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A Review of Basic Geometry - Lesson 1

Undefined: Points, Lines, and Planes

Lesson Overview

Discrete Geometry: Points as Dots

In Discrete Geometry, a point is a dot. Lines are composed of an infinite set of dots in a row. Dots may or may not have size and shape, depending on the version studied. Some common applications of discrete geometry include computer displays and printers. The computer screen I am working on at the moment has 80 columns and 25 rows of characters. Each character is composed of dots in an array about 12 wide and 30 high. In total, an array of 1024 by 768 individual pixels is utilized. When printed, a laser printer with 600 dots per inch is being used. At 6 lines per vertical inch and 10 characters per horizontal inch, each character is appropriately spaced in its own array of 60 by 100 pixels. Early laser printers were 300 dpi. This and lower resolution modes are usually available to reduce the volume of data needed for a full page of graphics. A recent development was Resolution Enhancement technology which allowed them to vary the dot size on laser printers, thus smoothing the edges of curves. Dot matrix printers are similar, but have bigger dots and print them a few at a time. Also, our TI-84+ calculators utilize a screen of 95 by 63 pixels. These, in turn, are used for 16 characters wide by 8 characters high, so each character has an 8 by 8 grid, but space must be allowed between them. (The first number should be the horizontal quantity and the second number the vertical quantity, just like an (x,y) ordered pair.) Oblique lines will often look like steps due to this discrete nature. Other examples of discrete geometry include some paintings, signs made of individual light bulbs, and marching bands. Lines are either horizontal, vertical, or oblique. Discrete lines go on forever, so only a portion is ever displayed. Discrete lines cross each other either with or without a point in common.

Synthetic Geometry: Points as Locations

The ancient Greeks idealized points as an exact location, having no size or shape. A line is then the set of points extending in both directions and containing the shortest path between any two points on it. The technical term for shortest path is geodesic. There is then exactly one line containing any two points. The number line is a common example, with each point given a coordinate. Such lines are said to be coordinatized. Number lines are dense like the rationals. This means that between any two points is another point. They are also continuous like the reals—there are no gaps. Once points are coordinatized, distances can be measured.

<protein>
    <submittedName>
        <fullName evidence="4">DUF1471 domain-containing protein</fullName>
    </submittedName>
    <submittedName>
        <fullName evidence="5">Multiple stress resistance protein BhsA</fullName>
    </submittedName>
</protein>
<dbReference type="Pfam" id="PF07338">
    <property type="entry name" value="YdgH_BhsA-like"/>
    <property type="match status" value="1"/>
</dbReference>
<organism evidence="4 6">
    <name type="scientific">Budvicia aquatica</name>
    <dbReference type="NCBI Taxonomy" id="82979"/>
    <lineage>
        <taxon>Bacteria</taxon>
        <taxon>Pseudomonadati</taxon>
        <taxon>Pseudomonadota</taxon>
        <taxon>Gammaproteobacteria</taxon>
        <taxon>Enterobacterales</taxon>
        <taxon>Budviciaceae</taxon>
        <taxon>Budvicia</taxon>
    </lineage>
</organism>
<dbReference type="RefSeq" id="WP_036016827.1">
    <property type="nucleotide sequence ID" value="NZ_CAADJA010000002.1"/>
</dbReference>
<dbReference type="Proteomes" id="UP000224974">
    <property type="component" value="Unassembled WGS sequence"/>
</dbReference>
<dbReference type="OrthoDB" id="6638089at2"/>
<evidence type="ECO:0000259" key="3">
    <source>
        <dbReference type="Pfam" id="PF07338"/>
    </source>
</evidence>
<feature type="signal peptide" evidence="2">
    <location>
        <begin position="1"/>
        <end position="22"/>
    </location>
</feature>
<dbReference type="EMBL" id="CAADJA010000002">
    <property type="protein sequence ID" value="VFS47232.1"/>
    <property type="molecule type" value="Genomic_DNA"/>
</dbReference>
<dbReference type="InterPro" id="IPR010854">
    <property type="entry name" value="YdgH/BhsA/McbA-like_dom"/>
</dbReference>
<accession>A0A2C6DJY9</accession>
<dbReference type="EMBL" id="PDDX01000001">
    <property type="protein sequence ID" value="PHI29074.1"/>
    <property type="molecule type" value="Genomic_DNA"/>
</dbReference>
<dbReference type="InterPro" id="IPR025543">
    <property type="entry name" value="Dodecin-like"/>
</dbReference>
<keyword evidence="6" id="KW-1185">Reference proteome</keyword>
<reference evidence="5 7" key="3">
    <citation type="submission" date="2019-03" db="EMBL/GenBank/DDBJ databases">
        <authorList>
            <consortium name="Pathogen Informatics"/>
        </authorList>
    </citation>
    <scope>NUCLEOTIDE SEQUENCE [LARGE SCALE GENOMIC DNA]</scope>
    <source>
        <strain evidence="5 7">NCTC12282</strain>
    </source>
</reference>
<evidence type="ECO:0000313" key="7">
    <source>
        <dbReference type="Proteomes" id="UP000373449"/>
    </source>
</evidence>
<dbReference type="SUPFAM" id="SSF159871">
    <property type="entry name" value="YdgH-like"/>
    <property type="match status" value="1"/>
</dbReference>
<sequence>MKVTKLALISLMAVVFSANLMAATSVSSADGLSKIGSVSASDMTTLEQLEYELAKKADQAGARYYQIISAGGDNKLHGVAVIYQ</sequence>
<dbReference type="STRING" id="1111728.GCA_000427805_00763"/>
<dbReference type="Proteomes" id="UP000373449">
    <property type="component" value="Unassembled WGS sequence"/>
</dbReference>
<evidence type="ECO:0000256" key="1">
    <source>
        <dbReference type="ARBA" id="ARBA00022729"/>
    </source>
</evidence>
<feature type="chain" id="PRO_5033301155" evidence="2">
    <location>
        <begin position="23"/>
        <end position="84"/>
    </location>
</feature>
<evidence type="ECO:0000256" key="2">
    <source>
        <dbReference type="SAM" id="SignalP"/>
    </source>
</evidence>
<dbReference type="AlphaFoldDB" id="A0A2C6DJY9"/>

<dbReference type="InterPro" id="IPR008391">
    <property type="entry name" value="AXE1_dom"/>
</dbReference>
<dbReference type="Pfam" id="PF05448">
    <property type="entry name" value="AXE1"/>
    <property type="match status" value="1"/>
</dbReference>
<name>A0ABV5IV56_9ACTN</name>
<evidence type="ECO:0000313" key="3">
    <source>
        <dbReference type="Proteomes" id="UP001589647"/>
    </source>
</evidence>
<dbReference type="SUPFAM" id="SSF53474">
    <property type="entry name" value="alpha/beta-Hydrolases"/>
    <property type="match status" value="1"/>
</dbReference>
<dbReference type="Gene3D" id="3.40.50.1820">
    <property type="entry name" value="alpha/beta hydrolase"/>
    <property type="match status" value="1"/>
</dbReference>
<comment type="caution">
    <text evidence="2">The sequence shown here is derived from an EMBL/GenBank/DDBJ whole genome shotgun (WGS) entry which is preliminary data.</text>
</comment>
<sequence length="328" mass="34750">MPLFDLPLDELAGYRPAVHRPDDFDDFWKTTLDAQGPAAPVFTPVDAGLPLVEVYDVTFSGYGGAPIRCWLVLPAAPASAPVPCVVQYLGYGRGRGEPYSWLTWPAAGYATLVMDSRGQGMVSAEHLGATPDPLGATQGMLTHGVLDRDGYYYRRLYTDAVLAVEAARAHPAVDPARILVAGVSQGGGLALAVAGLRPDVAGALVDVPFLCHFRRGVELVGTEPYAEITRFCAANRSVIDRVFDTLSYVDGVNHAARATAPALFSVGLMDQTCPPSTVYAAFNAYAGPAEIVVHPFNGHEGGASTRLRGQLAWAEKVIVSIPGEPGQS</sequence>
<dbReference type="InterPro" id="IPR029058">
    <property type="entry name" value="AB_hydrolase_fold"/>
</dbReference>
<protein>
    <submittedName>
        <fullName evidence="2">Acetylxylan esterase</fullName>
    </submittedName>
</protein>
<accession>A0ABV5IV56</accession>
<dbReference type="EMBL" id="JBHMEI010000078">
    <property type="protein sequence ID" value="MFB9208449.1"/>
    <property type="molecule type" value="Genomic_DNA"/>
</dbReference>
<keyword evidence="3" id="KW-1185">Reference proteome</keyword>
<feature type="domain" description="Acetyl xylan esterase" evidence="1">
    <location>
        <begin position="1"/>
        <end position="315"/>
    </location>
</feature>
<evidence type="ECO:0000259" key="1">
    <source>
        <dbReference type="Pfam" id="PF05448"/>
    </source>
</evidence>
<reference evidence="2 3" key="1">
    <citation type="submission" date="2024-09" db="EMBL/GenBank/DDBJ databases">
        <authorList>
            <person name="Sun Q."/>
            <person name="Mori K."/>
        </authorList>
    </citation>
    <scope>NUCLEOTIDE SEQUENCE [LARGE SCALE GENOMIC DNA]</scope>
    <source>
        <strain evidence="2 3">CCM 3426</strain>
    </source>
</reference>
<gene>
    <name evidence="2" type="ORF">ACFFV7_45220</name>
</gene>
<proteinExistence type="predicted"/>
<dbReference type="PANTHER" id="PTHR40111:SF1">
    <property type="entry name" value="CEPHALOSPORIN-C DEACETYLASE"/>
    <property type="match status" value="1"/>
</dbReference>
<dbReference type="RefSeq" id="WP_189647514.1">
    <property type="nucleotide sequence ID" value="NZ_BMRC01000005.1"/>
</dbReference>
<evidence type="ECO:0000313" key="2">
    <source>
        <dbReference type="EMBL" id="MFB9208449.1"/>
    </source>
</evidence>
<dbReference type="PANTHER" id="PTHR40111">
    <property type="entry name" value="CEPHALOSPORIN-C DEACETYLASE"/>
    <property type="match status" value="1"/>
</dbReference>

Coordinate Geometry: Points as Ordered Pairs

The Cartesian Coordinate System was invented by Pierre de Fermat and René Descartes about 1630. Cartesius was the name Descartes used for himself in his writings which were in Latin. Each point in the plane is now a location in the Cartesian plane and is represented by an ordered pair. The first ordinate is usually termed x and the second ordinate y. The coordinate system has an origin where the x-axis and y-axis intersect. A line is now a set of ordered pairs such that Ax + By = C. This standard form, integer constant form or Ax + By = C form complements the y=mx+b form you already should know. Converting between them should be routine. Related properties such as slope were already studied in numbers lesson 12.

Graph Theory: Points as Nodes

A fourth description of point is of a node or vertex in a network. A line is now an arc connecting either two different nodes or one node to itself. This description is utilized in Graph Theory. Historically, the field of topology, often called rubber-sheet geometry, was invented by Euler to solve the Königsberg Bridge Problem in 1736. Networks are either traversable or not, depending on the number of odd nodes. A node is odd if the number of arcs to it is odd, else it is even. The network for the Königsberg Bridge Problem had four odd nodes. Since four is more than two, it is not traversable—since you must either start or finish at an odd node. Hence, the residents could not walk over all the bridges without retracing their steps. Networks commonly appear as telephone or other communication networks, power grids, or even highway systems. A favorite of mathematicians is the network of papers published by joint authors. At its center is Paul Erdös. This network has been well studied and has a known "diameter" of 23. Although previously thought to be single digit, when the paper based on my dissertation work is published, I should have a computable approximation for my Erdös number of about 6. Graph theory has other appliciations such as wire-wrapping old computer circuits, or laying out complex chip designs.

Geometries: Neutral, Euclidean, Hyperbolic, Elliptic, Riemannian